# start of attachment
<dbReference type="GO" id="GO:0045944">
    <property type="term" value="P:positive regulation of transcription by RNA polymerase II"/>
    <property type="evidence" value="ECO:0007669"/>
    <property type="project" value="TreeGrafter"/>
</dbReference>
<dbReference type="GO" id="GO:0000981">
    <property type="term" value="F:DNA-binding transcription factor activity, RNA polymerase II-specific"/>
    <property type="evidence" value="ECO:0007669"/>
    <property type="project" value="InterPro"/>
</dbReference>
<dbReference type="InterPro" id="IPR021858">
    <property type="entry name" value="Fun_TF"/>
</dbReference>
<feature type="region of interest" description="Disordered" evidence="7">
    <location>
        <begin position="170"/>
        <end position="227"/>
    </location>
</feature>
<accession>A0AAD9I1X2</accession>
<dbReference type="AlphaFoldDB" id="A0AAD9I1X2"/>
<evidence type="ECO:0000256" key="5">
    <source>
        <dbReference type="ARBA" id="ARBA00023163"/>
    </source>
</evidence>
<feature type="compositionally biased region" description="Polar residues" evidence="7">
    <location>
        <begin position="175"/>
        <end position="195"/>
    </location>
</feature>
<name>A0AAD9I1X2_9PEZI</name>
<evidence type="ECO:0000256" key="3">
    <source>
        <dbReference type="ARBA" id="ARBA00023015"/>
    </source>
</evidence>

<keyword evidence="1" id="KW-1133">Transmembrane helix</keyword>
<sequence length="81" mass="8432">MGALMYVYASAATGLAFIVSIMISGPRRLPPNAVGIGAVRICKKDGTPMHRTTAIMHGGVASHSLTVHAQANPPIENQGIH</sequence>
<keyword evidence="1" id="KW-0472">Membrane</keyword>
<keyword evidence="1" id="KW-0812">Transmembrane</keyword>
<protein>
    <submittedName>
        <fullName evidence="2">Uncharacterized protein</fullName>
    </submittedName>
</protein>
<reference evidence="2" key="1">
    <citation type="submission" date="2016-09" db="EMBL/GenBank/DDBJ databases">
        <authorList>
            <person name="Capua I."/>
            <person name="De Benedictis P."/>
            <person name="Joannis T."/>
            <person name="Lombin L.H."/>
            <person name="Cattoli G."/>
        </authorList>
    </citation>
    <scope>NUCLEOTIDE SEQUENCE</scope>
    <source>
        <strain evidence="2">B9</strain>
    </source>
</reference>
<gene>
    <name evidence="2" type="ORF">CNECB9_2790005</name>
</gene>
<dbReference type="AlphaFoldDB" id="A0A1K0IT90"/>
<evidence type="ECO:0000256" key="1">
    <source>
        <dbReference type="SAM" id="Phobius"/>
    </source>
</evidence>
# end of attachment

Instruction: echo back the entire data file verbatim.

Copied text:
<dbReference type="GO" id="GO:0045944">
    <property type="term" value="P:positive regulation of transcription by RNA polymerase II"/>
    <property type="evidence" value="ECO:0007669"/>
    <property type="project" value="TreeGrafter"/>
</dbReference>
<dbReference type="GO" id="GO:0000981">
    <property type="term" value="F:DNA-binding transcription factor activity, RNA polymerase II-specific"/>
    <property type="evidence" value="ECO:0007669"/>
    <property type="project" value="InterPro"/>
</dbReference>
<dbReference type="InterPro" id="IPR021858">
    <property type="entry name" value="Fun_TF"/>
</dbReference>
<feature type="region of interest" description="Disordered" evidence="7">
    <location>
        <begin position="170"/>
        <end position="227"/>
    </location>
</feature>
<accession>A0AAD9I1X2</accession>
<dbReference type="AlphaFoldDB" id="A0AAD9I1X2"/>
<evidence type="ECO:0000256" key="5">
    <source>
        <dbReference type="ARBA" id="ARBA00023163"/>
    </source>
</evidence>
<feature type="compositionally biased region" description="Polar residues" evidence="7">
    <location>
        <begin position="175"/>
        <end position="195"/>
    </location>
</feature>
<name>A0AAD9I1X2_9PEZI</name>
<evidence type="ECO:0000256" key="3">
    <source>
        <dbReference type="ARBA" id="ARBA00023015"/>
    </source>
</evidence>

<keyword evidence="1" id="KW-1133">Transmembrane helix</keyword>
<sequence length="81" mass="8432">MGALMYVYASAATGLAFIVSIMISGPRRLPPNAVGIGAVRICKKDGTPMHRTTAIMHGGVASHSLTVHAQANPPIENQGIH</sequence>
<keyword evidence="1" id="KW-0472">Membrane</keyword>
<keyword evidence="1" id="KW-0812">Transmembrane</keyword>
<protein>
    <submittedName>
        <fullName evidence="2">Uncharacterized protein</fullName>
    </submittedName>
</protein>
<reference evidence="2" key="1">
    <citation type="submission" date="2016-09" db="EMBL/GenBank/DDBJ databases">
        <authorList>
            <person name="Capua I."/>
            <person name="De Benedictis P."/>
            <person name="Joannis T."/>
            <person name="Lombin L.H."/>
            <person name="Cattoli G."/>
        </authorList>
    </citation>
    <scope>NUCLEOTIDE SEQUENCE</scope>
    <source>
        <strain evidence="2">B9</strain>
    </source>
</reference>
<gene>
    <name evidence="2" type="ORF">CNECB9_2790005</name>
</gene>
<dbReference type="AlphaFoldDB" id="A0A1K0IT90"/>
<evidence type="ECO:0000256" key="1">
    <source>
        <dbReference type="SAM" id="Phobius"/>
    </source>
</evidence>